I just finished the first day of the Change the World conference at Ginghamsburg church. The workshops were inspiring, the plenaries engaging, the worship dynamic, and the networking life-giving. As I wind down for the night, I wanted to reflect on some of the events of today. I have to be honest, although I remember some of what the speakers said, I remember even better some of the conversations I had with other plain, ordinary pastors. And when I did, I saw two very stark extremes at play. In fact, I want to share examples of these conversations, but in an attempt to protect people’s identity, I won’t. So I guess I am stuck talking in generalities.
What I tend to see in Methodist pastors is one of two extremes. The first extreme I see with pastors is submission—specifically submission to the connection, denomination, or tradition. Its submission mixed with loyalty. We live in a connectional system with District Superintendents, boards, committees, and bishops. We have processes for doing things. There is the Methodist way and there is the wrong way, and those who fall on the extreme side of submission do it the Methodist way every time. They go where they are sent and they don’t ask questions (but they do complain about it behind closed, cluster doors.) They do church like they have always done church. They maintain the status quo. I think submission is good, but I think it lacks something that the Kingdom really needs.
The other extreme I see with pastors in the Methodist church is innovation—usually in the name of the Gospel (or sometimes just for the sake of success but we say its for the “Gospel”). These pastors carve their own path. They live by their own rules and change the rules as they go. They work the system, play the politics, and speak their mind. They are not afraid to dream, pursue, push, and discuss. They want to see big things happen in the Kingdom, and they want to see those things happen within the Methodist church they love. They don’t maintain the status quo; they lead change. I think innovation is good too, but I also think it lacks something the Kingdom really needs.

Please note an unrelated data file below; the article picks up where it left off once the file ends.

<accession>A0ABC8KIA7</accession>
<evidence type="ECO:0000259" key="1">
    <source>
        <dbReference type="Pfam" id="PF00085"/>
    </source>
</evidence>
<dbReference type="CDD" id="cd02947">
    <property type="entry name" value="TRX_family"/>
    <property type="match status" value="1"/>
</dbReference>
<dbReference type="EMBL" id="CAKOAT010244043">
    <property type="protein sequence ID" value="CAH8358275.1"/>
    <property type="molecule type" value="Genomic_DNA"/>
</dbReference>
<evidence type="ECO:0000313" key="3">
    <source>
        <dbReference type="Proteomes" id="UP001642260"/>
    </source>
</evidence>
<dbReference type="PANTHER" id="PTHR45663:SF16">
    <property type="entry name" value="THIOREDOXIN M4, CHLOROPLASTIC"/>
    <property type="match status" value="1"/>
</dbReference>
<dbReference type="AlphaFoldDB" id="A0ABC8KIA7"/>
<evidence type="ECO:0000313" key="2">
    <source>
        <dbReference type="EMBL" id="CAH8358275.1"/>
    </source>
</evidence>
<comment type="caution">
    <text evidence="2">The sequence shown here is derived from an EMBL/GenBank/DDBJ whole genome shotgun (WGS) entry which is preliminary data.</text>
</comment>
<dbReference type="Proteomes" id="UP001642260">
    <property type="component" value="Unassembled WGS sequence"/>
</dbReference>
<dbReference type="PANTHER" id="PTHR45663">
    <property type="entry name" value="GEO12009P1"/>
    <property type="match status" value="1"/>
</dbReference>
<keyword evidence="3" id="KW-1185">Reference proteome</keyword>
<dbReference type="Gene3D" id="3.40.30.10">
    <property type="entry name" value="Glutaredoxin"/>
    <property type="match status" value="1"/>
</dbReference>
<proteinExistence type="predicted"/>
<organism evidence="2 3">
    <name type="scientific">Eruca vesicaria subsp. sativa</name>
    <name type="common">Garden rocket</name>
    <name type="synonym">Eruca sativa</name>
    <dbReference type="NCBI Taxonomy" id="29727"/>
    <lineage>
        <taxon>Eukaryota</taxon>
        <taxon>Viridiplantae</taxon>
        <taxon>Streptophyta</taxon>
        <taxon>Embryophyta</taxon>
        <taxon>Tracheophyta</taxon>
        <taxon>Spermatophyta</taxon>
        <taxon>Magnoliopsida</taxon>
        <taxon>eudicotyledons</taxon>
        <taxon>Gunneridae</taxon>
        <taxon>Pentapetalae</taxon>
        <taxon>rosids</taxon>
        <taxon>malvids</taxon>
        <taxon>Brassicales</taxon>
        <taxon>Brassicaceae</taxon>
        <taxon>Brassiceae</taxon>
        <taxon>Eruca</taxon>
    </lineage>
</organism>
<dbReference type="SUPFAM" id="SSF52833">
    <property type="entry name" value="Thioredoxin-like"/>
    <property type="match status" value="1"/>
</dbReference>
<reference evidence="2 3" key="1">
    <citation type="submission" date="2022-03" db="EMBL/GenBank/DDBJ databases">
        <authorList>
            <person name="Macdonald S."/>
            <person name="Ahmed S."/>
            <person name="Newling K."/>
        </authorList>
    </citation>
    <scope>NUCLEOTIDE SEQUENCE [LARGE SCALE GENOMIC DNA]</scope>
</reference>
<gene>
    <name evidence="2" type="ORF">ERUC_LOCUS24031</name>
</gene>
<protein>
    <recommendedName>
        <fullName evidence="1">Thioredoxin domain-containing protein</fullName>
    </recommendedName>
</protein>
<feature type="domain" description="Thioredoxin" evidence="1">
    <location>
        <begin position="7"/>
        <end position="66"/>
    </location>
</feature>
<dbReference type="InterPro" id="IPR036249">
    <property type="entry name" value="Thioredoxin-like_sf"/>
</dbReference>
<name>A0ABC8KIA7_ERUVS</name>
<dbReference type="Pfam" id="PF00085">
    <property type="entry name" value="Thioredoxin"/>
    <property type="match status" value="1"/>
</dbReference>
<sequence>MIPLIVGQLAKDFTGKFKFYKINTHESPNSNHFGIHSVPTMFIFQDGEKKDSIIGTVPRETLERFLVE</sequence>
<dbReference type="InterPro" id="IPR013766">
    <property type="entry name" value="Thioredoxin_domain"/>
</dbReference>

As I reflect on my own journey as a pastor, I think I want to live into the best of both worlds. We should not be afraid to dream—to pursue God’s call on our life with boldness. We are children of God, called by God, and equipped by God. The Holy Spirit lives within us! We are called to be dreamers, and do innovative things for the Gospel.
But we are also called to submit. We are called to be innovative while also remaining humble. We belong to a connection—a connection made up of all kinds of people and perspectives.
I believe submission to authority is a lost art in the protestant tradition. Its in our bones to protest! If we don’t like what you are doing, we will simply do our own thing.
We protest or we give in. I think we are called to find a balance between the two. And so I leave you with a question: When do we innovate? And when do we simply submit? Is one more valuable than the other? If so, which? And why?
I think Jesus spoke about this balance, when he told us to be “wise as serpents”—innovative rule-breakers—“and innocent as doves”—humble Christ-followers (Matthew 10:16).